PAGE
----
Jessica White - Board Director, ICRS and Corporate Responsibility Specialist, Financial Conduct Authority
Jess made the switch from media account management into CRS, and hasn't looked back. In this interview, she tells us how her previous experience has helped her in CR.
ICRS membership level: Member
How did you get into CRS, and why?
I worked for nine years as an account director at a media agency. It was hard work but great fun. Increasingly when pitching for new business, we were asked about our environmental credentials. I helped oversee the implementation of an environmental management system for the firm. That led to my lightbulb moment when I realised that I could do something like that for a living. Just a few weeks later I quit my media job, hoping to find a new job in CRS.
What do you need to do your job brilliantly?
Whilst I initally thought I had no relevant CR experience, the time I'd spent managing accounts and planning direct marketing campaigns set me up well. Stakeholder management, problem solving, understanding measurement processes, effectively presenting ideas, writing convincing communications and influencing upwards are skills that I use every day.
I attend ICRS and industry meetings to keep my sector knowledge up-to-date and to learn from others. I have a passion for CRS and a thick skin, which is handy because - sometimes - working in this sector can be lonely. However, my ICRS membership links me to a network of industry peers who provide support and encouragement when I need it.
Which professional project or achievement are you most proud of?
To date it’s Smart Futures, a paid work experience programme for young people from low socio-economic backgrounds, which I led while I was at EY. I expanded the programme from one to 13 locations, working with more young people and engaging more volunteers. The programme is a pipeline of talent into the firm and helps develop the employability skills of the young people who participate. I’m immensely proud of it, and follow its progress with interest. In my current role, I’m developing a flagship programme for the FCA, which is an incredibly exciting prospect.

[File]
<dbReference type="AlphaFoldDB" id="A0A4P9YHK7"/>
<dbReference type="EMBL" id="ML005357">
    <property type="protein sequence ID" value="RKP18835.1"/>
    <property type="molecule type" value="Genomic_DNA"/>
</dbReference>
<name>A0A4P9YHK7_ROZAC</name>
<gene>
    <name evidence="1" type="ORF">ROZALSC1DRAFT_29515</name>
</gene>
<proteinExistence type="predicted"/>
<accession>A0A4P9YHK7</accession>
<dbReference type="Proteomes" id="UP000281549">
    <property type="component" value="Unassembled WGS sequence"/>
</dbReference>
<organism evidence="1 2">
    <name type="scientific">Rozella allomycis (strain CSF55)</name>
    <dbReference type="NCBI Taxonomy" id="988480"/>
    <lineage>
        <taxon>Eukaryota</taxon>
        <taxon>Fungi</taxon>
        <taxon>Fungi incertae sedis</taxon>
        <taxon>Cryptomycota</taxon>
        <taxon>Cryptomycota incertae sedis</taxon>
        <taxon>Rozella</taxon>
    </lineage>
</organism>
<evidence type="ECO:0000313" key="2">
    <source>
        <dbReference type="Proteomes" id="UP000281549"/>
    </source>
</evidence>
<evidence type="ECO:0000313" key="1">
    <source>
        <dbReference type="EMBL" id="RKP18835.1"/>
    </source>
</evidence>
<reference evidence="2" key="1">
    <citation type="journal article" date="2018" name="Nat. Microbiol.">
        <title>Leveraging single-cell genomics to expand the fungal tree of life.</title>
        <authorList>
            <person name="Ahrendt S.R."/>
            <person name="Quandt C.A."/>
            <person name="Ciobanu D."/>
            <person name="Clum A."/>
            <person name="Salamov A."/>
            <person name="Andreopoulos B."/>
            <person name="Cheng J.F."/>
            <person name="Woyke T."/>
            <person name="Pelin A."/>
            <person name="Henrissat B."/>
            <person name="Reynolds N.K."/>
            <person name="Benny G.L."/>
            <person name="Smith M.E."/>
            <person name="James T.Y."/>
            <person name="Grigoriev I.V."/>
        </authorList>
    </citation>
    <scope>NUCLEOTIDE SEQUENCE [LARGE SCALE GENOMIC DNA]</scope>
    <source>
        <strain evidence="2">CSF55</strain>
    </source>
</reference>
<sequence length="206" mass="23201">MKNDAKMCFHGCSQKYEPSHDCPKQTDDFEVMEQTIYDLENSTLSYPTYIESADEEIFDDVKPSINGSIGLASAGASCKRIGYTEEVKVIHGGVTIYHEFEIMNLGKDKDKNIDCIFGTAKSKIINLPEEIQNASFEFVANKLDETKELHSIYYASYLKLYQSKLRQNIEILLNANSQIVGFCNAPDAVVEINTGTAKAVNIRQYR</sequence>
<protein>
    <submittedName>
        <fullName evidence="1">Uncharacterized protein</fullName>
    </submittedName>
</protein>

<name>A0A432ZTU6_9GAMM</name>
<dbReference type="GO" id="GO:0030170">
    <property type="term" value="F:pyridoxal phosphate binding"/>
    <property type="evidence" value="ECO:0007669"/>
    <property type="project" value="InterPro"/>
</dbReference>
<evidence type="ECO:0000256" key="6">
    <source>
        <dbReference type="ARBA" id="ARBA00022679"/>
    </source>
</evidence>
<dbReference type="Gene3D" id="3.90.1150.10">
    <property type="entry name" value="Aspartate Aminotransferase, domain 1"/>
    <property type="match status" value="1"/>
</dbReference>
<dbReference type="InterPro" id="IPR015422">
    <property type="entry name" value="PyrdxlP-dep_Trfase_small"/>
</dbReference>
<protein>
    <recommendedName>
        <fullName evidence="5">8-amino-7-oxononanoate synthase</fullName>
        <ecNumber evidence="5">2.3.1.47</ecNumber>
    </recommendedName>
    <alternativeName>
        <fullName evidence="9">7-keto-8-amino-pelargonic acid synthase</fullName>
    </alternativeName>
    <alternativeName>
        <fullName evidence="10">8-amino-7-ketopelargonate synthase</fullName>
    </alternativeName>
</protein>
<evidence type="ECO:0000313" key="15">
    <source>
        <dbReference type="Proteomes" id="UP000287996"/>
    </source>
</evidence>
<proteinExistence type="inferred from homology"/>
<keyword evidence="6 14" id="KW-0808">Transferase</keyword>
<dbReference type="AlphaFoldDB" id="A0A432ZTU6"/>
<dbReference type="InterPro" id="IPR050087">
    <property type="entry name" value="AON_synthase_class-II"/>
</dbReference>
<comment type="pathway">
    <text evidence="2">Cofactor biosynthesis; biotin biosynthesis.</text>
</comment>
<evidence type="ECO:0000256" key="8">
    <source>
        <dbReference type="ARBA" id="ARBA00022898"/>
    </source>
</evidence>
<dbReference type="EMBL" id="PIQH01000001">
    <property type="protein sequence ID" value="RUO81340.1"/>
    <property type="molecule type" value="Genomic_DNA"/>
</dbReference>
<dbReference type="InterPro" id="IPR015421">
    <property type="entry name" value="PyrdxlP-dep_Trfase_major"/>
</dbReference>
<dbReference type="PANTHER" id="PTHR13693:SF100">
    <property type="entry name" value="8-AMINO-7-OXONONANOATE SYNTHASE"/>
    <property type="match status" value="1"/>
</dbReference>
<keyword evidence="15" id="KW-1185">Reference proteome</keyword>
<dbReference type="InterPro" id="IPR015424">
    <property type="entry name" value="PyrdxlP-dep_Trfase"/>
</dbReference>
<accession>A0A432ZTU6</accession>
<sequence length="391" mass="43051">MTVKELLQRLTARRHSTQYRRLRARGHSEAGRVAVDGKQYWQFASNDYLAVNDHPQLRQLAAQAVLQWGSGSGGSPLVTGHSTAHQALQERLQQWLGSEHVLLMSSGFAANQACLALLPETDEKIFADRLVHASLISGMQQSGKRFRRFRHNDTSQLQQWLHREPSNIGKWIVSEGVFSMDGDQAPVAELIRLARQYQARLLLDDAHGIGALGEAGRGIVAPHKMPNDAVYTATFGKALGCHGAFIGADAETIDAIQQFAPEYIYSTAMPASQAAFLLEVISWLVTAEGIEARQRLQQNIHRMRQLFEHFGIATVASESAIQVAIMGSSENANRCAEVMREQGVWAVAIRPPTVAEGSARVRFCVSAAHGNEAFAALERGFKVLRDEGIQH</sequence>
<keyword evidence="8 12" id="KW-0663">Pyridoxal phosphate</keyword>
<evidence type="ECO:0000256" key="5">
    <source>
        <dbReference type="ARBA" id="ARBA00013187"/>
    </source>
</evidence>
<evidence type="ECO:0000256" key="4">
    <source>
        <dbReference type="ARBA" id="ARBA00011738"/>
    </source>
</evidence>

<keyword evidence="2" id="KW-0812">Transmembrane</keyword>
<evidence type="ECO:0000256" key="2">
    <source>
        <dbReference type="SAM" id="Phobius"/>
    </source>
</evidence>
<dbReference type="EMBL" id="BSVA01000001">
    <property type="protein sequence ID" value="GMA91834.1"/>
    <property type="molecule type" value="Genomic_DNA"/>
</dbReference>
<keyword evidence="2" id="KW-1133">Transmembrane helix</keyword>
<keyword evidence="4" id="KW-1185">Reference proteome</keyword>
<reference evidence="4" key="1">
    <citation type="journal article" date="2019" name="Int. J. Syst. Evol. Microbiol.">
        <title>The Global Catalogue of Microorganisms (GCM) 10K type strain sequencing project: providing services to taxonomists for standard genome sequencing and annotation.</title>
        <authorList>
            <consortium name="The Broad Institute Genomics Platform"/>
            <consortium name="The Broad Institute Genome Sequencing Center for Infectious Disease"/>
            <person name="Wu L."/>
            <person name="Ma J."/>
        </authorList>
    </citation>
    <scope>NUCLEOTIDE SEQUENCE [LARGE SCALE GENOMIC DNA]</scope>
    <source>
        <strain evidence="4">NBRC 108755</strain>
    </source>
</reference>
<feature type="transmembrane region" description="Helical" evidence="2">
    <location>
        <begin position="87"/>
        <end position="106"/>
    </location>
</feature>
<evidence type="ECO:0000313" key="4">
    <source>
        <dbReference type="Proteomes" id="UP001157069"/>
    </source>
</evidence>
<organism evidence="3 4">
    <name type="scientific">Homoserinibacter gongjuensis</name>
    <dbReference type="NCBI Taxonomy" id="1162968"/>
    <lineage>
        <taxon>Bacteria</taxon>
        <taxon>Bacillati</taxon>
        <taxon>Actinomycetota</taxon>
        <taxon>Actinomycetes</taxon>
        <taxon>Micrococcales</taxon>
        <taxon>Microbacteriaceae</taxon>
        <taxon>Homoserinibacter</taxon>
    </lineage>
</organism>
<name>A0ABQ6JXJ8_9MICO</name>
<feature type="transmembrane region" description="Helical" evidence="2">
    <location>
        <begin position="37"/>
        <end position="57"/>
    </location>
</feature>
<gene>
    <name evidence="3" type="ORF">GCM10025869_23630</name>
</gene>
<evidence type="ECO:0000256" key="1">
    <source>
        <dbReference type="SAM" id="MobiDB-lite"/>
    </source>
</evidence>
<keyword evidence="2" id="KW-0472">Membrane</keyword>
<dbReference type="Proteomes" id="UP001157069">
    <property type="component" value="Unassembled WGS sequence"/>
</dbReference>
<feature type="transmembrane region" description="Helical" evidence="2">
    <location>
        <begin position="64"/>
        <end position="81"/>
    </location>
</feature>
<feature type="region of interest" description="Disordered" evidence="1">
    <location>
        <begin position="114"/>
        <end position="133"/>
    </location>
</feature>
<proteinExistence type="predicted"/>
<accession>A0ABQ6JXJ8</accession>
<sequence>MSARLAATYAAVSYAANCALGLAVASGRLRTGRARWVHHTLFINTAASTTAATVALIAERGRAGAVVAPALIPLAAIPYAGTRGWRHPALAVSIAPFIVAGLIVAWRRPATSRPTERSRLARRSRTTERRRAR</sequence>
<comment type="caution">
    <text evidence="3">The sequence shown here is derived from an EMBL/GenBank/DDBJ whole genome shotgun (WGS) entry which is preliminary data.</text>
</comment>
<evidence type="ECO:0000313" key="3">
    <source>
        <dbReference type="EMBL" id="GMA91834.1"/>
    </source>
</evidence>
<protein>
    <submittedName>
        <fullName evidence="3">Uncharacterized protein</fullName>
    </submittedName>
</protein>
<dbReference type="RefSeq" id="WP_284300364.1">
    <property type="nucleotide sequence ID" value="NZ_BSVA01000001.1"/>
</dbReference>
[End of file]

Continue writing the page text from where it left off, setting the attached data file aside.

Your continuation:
What makes your sector unique?
Working in regulation is fascinating, and was a completely new area for me. There are challenges from a CRS perspective. Due to the way the organisation is funded we are unable to make donations to charities. Instead we have a charity committee who raise funds for their nominated charities. There is also a strong link between our regulatory responsibility and our corporate responsibility. Helping vulnerable consumers is a key aspect of our mission and forms part of our CR strategy.
What advice would you give to others on getting into CRS?
Do your research to establish which area is of interest to you, and connect with CRS professionals to gain a better understanding of their sector and how different organisations operate. There is a lot of commonality, but also many different ways in which CRS is managed and delivered. Be curious, ask questions, up-skill yourself. And finally, join ICRS to increase your network and gain access to materials that will help you develop your knowledge and skills.
Who or where do you look to for inspiration on CRS topics?
I am a member of several industry roundtables and regularly attend events to keep my subject matter knowledge up-to-date. There are some wonderful LinkedIn groups, sector mailing lists (I am a big fan of Good Business’ Friday Five) and organisations that I follow across CR more broadly. My current focus is on social mobility so I follow Education and Employers, the Social Mobility Foundation and the Bridge Group, to name a few.